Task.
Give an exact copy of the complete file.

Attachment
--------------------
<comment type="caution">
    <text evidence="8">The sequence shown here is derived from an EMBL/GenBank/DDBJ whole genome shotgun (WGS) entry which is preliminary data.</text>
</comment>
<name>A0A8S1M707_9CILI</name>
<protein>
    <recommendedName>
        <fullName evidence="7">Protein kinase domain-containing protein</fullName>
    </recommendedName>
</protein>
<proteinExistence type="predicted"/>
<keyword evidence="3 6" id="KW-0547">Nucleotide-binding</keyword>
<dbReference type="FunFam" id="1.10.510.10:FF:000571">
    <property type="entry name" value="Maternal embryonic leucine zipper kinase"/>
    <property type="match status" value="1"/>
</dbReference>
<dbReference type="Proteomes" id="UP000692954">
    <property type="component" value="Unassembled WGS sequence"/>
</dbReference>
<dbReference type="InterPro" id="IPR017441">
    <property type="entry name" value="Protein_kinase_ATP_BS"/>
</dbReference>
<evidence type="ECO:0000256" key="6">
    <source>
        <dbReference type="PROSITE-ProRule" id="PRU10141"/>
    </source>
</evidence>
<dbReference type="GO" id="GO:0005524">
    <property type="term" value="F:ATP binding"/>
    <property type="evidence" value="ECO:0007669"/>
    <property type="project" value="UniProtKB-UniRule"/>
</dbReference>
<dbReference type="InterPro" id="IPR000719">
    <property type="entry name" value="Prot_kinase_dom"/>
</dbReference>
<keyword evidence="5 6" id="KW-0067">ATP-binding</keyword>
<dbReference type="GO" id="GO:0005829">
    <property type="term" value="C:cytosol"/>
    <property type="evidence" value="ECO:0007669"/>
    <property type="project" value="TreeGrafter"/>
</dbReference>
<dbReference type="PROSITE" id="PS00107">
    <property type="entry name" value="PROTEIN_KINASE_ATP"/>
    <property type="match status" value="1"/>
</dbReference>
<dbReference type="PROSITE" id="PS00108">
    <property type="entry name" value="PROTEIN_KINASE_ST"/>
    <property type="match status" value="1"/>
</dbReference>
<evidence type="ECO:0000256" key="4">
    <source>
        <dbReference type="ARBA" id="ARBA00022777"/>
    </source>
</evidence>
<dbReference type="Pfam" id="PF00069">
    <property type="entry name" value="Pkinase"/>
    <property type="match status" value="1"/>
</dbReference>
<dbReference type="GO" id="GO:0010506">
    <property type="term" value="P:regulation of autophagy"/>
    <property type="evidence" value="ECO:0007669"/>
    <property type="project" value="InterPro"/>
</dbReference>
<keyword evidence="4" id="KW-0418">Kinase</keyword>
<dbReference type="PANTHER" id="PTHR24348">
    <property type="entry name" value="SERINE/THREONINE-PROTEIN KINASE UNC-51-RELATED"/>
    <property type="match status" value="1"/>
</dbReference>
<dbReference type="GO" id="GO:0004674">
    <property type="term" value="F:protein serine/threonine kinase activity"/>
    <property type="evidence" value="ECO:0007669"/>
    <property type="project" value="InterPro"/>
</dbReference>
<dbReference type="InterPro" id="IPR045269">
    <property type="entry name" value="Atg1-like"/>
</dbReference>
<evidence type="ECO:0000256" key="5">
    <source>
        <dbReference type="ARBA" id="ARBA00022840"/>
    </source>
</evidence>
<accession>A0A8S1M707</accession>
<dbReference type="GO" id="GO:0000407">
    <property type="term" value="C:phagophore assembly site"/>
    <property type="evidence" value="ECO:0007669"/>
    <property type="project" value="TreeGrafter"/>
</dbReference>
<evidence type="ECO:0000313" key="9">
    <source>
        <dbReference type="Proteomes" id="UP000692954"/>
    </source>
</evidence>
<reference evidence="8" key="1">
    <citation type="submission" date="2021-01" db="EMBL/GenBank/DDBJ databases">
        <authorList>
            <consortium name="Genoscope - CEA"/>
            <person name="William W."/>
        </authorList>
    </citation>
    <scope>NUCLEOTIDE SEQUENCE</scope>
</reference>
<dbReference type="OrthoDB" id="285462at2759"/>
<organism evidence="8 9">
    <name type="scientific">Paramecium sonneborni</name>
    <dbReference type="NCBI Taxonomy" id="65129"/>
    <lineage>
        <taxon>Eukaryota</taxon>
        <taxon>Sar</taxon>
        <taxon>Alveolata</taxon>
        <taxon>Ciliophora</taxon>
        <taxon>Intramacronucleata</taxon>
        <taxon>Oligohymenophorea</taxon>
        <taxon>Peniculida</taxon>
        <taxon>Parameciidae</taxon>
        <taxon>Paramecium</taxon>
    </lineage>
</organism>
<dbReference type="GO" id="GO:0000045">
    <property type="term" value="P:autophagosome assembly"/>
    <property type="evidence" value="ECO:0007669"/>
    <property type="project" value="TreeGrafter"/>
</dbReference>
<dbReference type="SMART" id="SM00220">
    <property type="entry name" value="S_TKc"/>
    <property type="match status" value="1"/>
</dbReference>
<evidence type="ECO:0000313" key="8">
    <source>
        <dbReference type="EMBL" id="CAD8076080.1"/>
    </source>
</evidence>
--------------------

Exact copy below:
<comment type="caution">
    <text evidence="8">The sequence shown here is derived from an EMBL/GenBank/DDBJ whole genome shotgun (WGS) entry which is preliminary data.</text>
</comment>
<name>A0A8S1M707_9CILI</name>
<protein>
    <recommendedName>
        <fullName evidence="7">Protein kinase domain-containing protein</fullName>
    </recommendedName>
</protein>
<proteinExistence type="predicted"/>
<keyword evidence="3 6" id="KW-0547">Nucleotide-binding</keyword>
<dbReference type="FunFam" id="1.10.510.10:FF:000571">
    <property type="entry name" value="Maternal embryonic leucine zipper kinase"/>
    <property type="match status" value="1"/>
</dbReference>
<dbReference type="Proteomes" id="UP000692954">
    <property type="component" value="Unassembled WGS sequence"/>
</dbReference>
<dbReference type="InterPro" id="IPR017441">
    <property type="entry name" value="Protein_kinase_ATP_BS"/>
</dbReference>
<evidence type="ECO:0000256" key="6">
    <source>
        <dbReference type="PROSITE-ProRule" id="PRU10141"/>
    </source>
</evidence>
<dbReference type="GO" id="GO:0005524">
    <property type="term" value="F:ATP binding"/>
    <property type="evidence" value="ECO:0007669"/>
    <property type="project" value="UniProtKB-UniRule"/>
</dbReference>
<dbReference type="InterPro" id="IPR000719">
    <property type="entry name" value="Prot_kinase_dom"/>
</dbReference>
<keyword evidence="5 6" id="KW-0067">ATP-binding</keyword>
<dbReference type="GO" id="GO:0005829">
    <property type="term" value="C:cytosol"/>
    <property type="evidence" value="ECO:0007669"/>
    <property type="project" value="TreeGrafter"/>
</dbReference>
<dbReference type="PROSITE" id="PS00107">
    <property type="entry name" value="PROTEIN_KINASE_ATP"/>
    <property type="match status" value="1"/>
</dbReference>
<dbReference type="PROSITE" id="PS00108">
    <property type="entry name" value="PROTEIN_KINASE_ST"/>
    <property type="match status" value="1"/>
</dbReference>
<evidence type="ECO:0000256" key="4">
    <source>
        <dbReference type="ARBA" id="ARBA00022777"/>
    </source>
</evidence>
<dbReference type="Pfam" id="PF00069">
    <property type="entry name" value="Pkinase"/>
    <property type="match status" value="1"/>
</dbReference>
<dbReference type="GO" id="GO:0010506">
    <property type="term" value="P:regulation of autophagy"/>
    <property type="evidence" value="ECO:0007669"/>
    <property type="project" value="InterPro"/>
</dbReference>
<keyword evidence="4" id="KW-0418">Kinase</keyword>
<dbReference type="PANTHER" id="PTHR24348">
    <property type="entry name" value="SERINE/THREONINE-PROTEIN KINASE UNC-51-RELATED"/>
    <property type="match status" value="1"/>
</dbReference>
<dbReference type="GO" id="GO:0004674">
    <property type="term" value="F:protein serine/threonine kinase activity"/>
    <property type="evidence" value="ECO:0007669"/>
    <property type="project" value="InterPro"/>
</dbReference>
<dbReference type="InterPro" id="IPR045269">
    <property type="entry name" value="Atg1-like"/>
</dbReference>
<evidence type="ECO:0000256" key="5">
    <source>
        <dbReference type="ARBA" id="ARBA00022840"/>
    </source>
</evidence>
<accession>A0A8S1M707</accession>
<dbReference type="GO" id="GO:0000407">
    <property type="term" value="C:phagophore assembly site"/>
    <property type="evidence" value="ECO:0007669"/>
    <property type="project" value="TreeGrafter"/>
</dbReference>
<evidence type="ECO:0000313" key="9">
    <source>
        <dbReference type="Proteomes" id="UP000692954"/>
    </source>
</evidence>
<reference evidence="8" key="1">
    <citation type="submission" date="2021-01" db="EMBL/GenBank/DDBJ databases">
        <authorList>
            <consortium name="Genoscope - CEA"/>
            <person name="William W."/>
        </authorList>
    </citation>
    <scope>NUCLEOTIDE SEQUENCE</scope>
</reference>
<dbReference type="OrthoDB" id="285462at2759"/>
<organism evidence="8 9">
    <name type="scientific">Paramecium sonneborni</name>
    <dbReference type="NCBI Taxonomy" id="65129"/>
    <lineage>
        <taxon>Eukaryota</taxon>
        <taxon>Sar</taxon>
        <taxon>Alveolata</taxon>
        <taxon>Ciliophora</taxon>
        <taxon>Intramacronucleata</taxon>
        <taxon>Oligohymenophorea</taxon>
        <taxon>Peniculida</taxon>
        <taxon>Parameciidae</taxon>
        <taxon>Paramecium</taxon>
    </lineage>
</organism>
<dbReference type="GO" id="GO:0000045">
    <property type="term" value="P:autophagosome assembly"/>
    <property type="evidence" value="ECO:0007669"/>
    <property type="project" value="TreeGrafter"/>
</dbReference>
<dbReference type="SMART" id="SM00220">
    <property type="entry name" value="S_TKc"/>
    <property type="match status" value="1"/>
</dbReference>
<evidence type="ECO:0000313" key="8">
    <source>
        <dbReference type="EMBL" id="CAD8076080.1"/>
    </source>
</evidence>